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Samuel Manhei Law, Xiang Lu, Fei Yu, Victoria L Tseng, Simon K Law, Anne L Coleman; The association between smoking and glaucoma in the United States population. Invest. Ophthalmol. Vis. Sci. 2016;57(12):2575.
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© ARVO (1962-2015); The Authors (2016-present)
Controversy exists regarding the relationship between cigarette smoking and glaucoma. We perform a retrospective cross-sectional study to evaluate the association between smoking and glaucoma in participants from the National Health and Nutrition Examination Survey (NHANES).
US civilian, non-institutionalized population from 2005–2008 administrations of the NHANES that were 40 years of age or older with completed frequency doubling technology (FDT) visual fields and optic disc photographs, without non-glaucomatous explanation for abnormal optic disc appearance or visual field, and with information on smoking were included. Diagnosis of glaucoma was based on the Rotterdam criteria. Logistic regression modeling was performed to assess the association between glaucoma and smoking history, while controlling for age, gender, ethnicity, body mass index (BMI), and alcohol consumption.
In the study population of 3845 that satisfied the inclusion criteria, 210 (5.5%) participants had glaucoma, which corresponds to an overall population weighted glaucoma prevalence of 3.7% in a weighted total of 83,443,390 participants. The overall population weighted proportion of current smokers was 20.6% and ex-smokers was 28.3%. Older age (odds ratio [OR]=1.06, 95% CI=1.05, 1.08), male gender (OR=1.26, 95% CI=0.92, 1.73), Non-Hispanic blacks (OR=3.46, 95% CI=2.48, 4.83) and Hispanics/other race (OR=2.40, 95% CI=1.51, 3.81) were associated with higher odds of glaucoma. Comparing to non-smokers, ex-smokers had a higher odds of glaucoma (OR=1.30, 95% CI=0.90, 1.88), but current smokers had a statistically significantly lower odds of glaucoma (OR=0.61, 95% CI=0.41, 0.88). Within smokers (ex-smokers and current smokers), compared to the first quartile of the amount of smoking, defined by the total pack-years of smoking, heavy smoking (fourth quartile) had higher odds of glaucoma (OR=1.51, 95% CI=0.66, 3.44), while there was no apparent differences in the odds of glaucoma in other subgroups (second quartile: OR=0.93, 95% CI=0.40, 2.19; third quartile: OR=0.88, 95% CI=0.41, 1.90).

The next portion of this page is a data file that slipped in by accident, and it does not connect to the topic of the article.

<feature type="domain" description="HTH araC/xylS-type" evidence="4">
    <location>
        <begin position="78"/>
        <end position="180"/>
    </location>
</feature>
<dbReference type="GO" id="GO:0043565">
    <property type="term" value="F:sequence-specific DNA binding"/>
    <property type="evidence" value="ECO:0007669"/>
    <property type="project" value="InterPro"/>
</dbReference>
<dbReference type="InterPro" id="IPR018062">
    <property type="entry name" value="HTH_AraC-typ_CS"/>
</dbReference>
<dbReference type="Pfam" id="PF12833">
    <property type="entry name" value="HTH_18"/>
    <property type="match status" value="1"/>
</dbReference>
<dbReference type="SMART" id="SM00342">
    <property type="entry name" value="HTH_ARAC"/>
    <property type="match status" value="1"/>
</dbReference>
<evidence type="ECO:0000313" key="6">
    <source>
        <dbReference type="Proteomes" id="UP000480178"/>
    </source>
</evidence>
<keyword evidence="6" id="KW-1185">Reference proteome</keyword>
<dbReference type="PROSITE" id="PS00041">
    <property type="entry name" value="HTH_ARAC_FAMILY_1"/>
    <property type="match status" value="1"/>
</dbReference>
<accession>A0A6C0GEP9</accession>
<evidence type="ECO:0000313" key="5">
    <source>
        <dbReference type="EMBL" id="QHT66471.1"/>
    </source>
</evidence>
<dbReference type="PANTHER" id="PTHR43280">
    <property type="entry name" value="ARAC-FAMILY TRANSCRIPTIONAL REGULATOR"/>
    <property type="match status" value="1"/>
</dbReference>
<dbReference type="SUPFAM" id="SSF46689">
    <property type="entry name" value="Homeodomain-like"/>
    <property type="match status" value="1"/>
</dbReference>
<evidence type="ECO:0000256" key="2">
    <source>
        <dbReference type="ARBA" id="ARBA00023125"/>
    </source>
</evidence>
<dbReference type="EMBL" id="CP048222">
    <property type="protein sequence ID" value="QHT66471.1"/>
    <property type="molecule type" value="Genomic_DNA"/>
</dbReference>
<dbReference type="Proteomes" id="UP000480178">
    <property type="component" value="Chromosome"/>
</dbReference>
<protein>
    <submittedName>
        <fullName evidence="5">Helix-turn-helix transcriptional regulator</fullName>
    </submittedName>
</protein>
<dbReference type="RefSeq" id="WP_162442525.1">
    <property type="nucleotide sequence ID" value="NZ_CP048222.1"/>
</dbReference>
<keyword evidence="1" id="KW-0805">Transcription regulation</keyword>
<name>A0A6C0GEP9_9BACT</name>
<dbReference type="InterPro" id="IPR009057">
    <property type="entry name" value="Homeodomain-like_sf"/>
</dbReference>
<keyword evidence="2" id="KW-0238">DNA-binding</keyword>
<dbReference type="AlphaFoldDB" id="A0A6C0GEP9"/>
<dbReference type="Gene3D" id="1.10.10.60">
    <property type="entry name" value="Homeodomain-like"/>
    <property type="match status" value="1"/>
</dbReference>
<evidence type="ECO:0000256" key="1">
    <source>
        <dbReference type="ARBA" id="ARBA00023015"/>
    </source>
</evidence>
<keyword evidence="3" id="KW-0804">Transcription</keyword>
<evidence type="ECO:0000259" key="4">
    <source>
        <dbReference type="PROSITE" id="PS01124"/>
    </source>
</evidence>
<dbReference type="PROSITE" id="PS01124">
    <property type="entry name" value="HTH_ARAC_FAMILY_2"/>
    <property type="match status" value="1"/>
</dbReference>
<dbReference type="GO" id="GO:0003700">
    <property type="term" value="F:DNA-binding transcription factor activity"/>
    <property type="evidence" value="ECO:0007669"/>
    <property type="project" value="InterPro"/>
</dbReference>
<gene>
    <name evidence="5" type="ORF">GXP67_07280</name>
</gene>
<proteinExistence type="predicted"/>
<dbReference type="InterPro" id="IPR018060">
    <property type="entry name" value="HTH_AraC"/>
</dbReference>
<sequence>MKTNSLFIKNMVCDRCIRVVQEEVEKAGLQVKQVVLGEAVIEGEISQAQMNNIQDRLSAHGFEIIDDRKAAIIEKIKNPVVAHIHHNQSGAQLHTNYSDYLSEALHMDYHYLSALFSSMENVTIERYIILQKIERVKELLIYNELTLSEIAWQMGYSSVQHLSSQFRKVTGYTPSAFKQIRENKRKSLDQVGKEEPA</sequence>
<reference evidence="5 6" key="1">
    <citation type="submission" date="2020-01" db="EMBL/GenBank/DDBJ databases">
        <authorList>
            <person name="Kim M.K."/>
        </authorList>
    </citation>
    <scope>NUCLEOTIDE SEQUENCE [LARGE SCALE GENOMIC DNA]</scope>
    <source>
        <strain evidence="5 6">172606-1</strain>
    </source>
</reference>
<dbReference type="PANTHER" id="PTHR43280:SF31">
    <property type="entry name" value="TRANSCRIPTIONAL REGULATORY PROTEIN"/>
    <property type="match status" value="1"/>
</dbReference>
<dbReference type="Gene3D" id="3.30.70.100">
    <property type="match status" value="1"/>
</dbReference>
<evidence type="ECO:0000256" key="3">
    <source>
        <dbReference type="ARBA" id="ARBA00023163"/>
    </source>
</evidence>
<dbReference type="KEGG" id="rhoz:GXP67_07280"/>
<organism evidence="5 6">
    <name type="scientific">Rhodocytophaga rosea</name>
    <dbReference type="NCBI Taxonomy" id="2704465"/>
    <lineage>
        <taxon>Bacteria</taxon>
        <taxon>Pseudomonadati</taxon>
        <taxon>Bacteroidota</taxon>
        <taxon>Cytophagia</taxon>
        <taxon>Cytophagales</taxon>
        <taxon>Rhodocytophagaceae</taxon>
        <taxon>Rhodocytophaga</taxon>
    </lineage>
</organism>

Cigarette smoking may have a protective effect against glaucoma. Participants who were current smokers had lower odds of glaucoma compared to non-smokers, and ex-smokers had an increased risk of glaucoma compared to non-smokers. However, heavy smoking may eliminate such protective effects.
This is an abstract that was submitted for the 2016 ARVO Annual Meeting, held in Seattle, Wash., May 1-5, 2016.
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